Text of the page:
The Quiet Things


Last time on Dead Money: http://lancemyblogcanbeatupyourblog.wordpress.com/2012/08/13/criminal/ & http://thinspiralnotebook.wordpress.com/2012/08/13/dead-money-big-blind/

The spicy vanilla of her chardonnay washed the inside of her mouth as Millicent’s dark eyes followed the movements of Kip’s fidgety hands and Pauley’s new confidence. Pauley seemed comfortable with her seductive gestures of stroking Niles Morganstern’s arms and delivering sly smiles. Millicent felt like a proud teacher watching her student graduate.

Kip delivered the second drink and the plan was executed. Millicent drank the last of her wine and left her bar stool at the same moment Niles soon to be dead body thudded the casino floor.

Concluding that Pauley’s boss, Butch, was far from reliable, she decided to play her own stacked deck of cards. As security and medical personnel attended to the hopeless fate of Niles Morgenstern, she caught the stunned reaction of Pauley and her lost body language. Millicent walked with measure and style to a diner next to the casino. She pulled her phone from her handbag and let it ring until her father answered.

“Hey sweetheart. I was going to call you later.”

Millicent didn’t bother rolling her eyes or being offending. Her father’s lies weren’t as bad as Pauley’s dad’s, she reasoned.

“Dad, I need for you to tell me everything you know about Butch Torre and Paul Mateo.”

The immediate silence angered Millicent. Her face tensed and she muttered “damn you” away from the phone. She ordered two coffees and after her father’s third sigh, she pounced.

“Damn it Arthur! I just did something you don’t like for me to do because you’re in deep with that stain, Butch Torre. You want this scandal to vanish from our family then talk to me!”

Millicent discovered several sets of eyes upon her after the shouts. She calmed and sat in a booth next to the large store front window so she could see Pauley escaping the previous scene. Arthur spoke.

“Okay, sweetie, here’s I know.”

Within four minutes, Millicent’s instincts were confirmed and her minimum knowledge of the life of Paulette Mateo becoming more than enough to change the score of the game Butch was winning.

She saw Pauley stumble from the casino. The young assassin, ill-suited for the shoes and dress she had to wear for two hours, was now emotionally off-kilter. Millicent smiled at the mess of her partner in crime. When Pauley walked into the diner and sat at a table neat the rear of the place, Millicent delivered more than coffee to Pauley. She jumped as Millicent joined her table.

“We need to talk,” Millicent said. “There are a few things Butch obviously hasn’t told you.”

Pauley’s face was pale. As if she were ill or suffering from shock. Millicent pushed the small cup of black coffee to Pauley’s trembling right hand.

“Our fathers are liars. More than that, I think you know my old babysitter, Gail. In fact, you look a lot like her.”

Pauley sank in her seat and stared at the smoking darkness inside her cup.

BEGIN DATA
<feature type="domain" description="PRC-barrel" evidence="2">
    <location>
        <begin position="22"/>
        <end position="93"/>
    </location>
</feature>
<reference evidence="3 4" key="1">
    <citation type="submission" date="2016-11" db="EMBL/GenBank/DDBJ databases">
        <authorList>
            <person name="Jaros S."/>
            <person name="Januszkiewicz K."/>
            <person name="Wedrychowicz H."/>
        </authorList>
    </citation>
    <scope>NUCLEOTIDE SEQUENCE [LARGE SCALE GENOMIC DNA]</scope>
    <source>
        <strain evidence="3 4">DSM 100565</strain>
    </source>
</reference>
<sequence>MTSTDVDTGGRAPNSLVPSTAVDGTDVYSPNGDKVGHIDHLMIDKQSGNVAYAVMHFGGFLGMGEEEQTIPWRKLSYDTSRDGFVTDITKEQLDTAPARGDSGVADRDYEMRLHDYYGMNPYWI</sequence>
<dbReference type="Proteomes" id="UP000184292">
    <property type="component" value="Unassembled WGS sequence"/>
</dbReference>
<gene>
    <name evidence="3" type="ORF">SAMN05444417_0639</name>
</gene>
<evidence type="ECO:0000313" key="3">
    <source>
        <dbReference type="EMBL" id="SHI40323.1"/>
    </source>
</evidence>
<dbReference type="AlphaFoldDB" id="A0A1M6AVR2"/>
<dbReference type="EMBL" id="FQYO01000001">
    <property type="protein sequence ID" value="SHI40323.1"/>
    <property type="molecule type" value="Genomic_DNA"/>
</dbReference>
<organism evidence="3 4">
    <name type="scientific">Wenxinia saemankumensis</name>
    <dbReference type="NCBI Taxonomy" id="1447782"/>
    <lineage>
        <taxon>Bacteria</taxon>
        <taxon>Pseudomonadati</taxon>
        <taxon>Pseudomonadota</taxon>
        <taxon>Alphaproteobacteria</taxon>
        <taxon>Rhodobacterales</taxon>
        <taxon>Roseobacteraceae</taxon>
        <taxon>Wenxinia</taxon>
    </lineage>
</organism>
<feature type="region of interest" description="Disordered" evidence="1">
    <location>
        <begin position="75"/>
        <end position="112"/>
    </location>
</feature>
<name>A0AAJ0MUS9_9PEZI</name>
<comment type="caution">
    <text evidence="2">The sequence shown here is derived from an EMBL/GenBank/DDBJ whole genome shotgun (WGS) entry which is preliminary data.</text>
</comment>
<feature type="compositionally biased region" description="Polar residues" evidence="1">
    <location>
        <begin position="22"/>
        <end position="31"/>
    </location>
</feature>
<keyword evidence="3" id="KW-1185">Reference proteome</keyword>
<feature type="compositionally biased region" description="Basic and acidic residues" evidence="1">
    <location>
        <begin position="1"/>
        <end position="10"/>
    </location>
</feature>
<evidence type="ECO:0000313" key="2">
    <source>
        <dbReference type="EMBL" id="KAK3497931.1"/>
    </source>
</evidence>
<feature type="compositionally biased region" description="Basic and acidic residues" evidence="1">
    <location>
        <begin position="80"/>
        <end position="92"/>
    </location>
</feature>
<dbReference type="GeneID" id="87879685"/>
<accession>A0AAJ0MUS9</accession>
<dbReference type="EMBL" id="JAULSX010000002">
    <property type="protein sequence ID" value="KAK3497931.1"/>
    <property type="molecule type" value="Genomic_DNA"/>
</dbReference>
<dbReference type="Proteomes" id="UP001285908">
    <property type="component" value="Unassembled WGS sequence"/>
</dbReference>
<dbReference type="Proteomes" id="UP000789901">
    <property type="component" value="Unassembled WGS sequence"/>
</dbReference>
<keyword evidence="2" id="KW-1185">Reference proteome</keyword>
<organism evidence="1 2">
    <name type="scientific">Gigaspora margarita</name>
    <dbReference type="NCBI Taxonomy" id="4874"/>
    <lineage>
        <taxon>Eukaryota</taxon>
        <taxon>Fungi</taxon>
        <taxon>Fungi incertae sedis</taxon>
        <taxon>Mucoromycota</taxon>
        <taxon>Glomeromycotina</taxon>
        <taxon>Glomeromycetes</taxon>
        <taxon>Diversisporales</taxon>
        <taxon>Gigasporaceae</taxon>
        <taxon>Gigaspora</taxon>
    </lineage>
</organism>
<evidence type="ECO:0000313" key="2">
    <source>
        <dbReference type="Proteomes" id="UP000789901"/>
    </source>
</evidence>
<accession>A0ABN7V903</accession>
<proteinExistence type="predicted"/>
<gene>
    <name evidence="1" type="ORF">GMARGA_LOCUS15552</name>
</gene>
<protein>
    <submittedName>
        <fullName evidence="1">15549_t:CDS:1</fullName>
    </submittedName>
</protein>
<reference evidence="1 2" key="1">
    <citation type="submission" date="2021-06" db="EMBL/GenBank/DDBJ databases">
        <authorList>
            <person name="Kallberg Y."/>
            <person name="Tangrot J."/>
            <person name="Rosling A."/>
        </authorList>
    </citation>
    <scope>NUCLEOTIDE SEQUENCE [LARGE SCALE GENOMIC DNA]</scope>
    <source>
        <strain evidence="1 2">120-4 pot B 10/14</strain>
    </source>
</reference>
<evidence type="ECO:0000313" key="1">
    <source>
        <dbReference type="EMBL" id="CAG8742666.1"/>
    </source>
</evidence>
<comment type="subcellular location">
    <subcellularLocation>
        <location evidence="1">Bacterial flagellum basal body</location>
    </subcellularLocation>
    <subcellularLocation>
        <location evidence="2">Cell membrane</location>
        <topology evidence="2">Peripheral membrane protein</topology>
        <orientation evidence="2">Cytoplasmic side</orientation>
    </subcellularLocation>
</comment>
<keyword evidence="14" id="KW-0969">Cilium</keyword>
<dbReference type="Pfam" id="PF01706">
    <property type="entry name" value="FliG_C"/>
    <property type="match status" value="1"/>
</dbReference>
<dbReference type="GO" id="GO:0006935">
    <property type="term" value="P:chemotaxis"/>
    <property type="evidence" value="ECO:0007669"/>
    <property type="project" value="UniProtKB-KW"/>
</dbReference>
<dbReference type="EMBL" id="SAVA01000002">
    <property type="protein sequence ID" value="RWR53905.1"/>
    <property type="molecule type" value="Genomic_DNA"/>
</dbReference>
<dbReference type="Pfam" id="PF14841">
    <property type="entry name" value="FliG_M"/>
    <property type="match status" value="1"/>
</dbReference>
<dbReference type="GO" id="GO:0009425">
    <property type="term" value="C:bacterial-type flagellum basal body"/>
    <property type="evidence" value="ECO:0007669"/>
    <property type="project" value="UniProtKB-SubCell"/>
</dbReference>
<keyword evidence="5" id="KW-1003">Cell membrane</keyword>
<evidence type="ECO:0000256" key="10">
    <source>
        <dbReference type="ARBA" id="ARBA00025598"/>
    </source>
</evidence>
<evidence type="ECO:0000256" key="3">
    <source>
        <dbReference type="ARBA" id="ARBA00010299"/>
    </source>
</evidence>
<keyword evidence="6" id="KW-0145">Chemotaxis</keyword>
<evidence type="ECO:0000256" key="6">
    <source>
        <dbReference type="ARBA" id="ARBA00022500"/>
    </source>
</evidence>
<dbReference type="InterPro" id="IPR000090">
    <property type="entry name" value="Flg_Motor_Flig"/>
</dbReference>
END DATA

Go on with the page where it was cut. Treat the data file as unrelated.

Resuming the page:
*****blogger’s note****

These are two new chapters of a summer blog series I’m writing with my friend and partner, Tara aka @Tara_R from Thin Spiral Notebook http://thinspiralnotebook.wordpress.com/  Read her chapter first then dive into mine _ http://thinspiralnotebook.wordpress.com/2012/08/20/dead-money-name-dropping/

Today’s song is from aone hit wonder of the 2000s, Brand New. Their song The Quiet Things That No One Ever Knows is perfect for my part of the story. Play it loud.

18 responses to “The Quiet Things

  1. Pingback: Dead Money: Name dropping « Thin spiral notebook

    • me too. My hope is people will look past the killers and killing and see how people are led or their minds are shaped that lead to their paths in life.

  2. I enjoyed this step back from the action as we got a bit of back story…but not enough to feel as if it was an info dump. You wove the discovery of this information well into this chapter.

    A few things: you mention Millie watching Pauley exit the casino and wander into the diner at the very beginning and then repeat that same observation later in the piece. One needs to be dropped or changed so it flows with the timeline better.

    I think this line could be so much more: “The immediate silence angered Millicent.” It seems too basic. I’d love to be shown her anger. Is a vein throbbing, are her teeth clenching, are her knuckles wrapped around the phone turning white? So much this line could be to paint the picture, especially since it seems to be a long pause of nothing happening as Millie waits for Dad to spill.

    Love how Millie calls her father by name BUT I think to make her words stronger, ditch the “dad” tagged onto the end. Just leave it at “You want this scandal to vanish from our family then talk to me!”

    I think these two sentences need to be joined, right? We need a comma or something here, not a period. “When Pauley walked into the diner and sat at a table neat the rear of the place. Millicent delivered more than coffee to Pauley.”

    Can’t wait for the next installment :)

  3. “No, NO, no, dammit” (sighs) That’s just not enough information, it’s just not. I know ya wanna keep us all hangin’ on, I get that, it’s what a good screenplay writer does, but I wanna know more! I wanna know how Pauley could have been “Gail the babysitter” when they appeared to be the same age… I wanna know how Pauley and Millicent’s father’s know each other, and how Butch plays into that… I wanna know who heard what Niles said to Pauley as they were hauling him off to the parking lot… (stomps her feet like a good little brat) I wanna know!

    (grinZ like a Cheshire)

    What I meant to say is, “More please.” ;-)

  4. Pingback: Runaways « My Blog Can Beat Up Your Blog

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  6. Pingback: Dead Money: plane geometry « Thin spiral notebook

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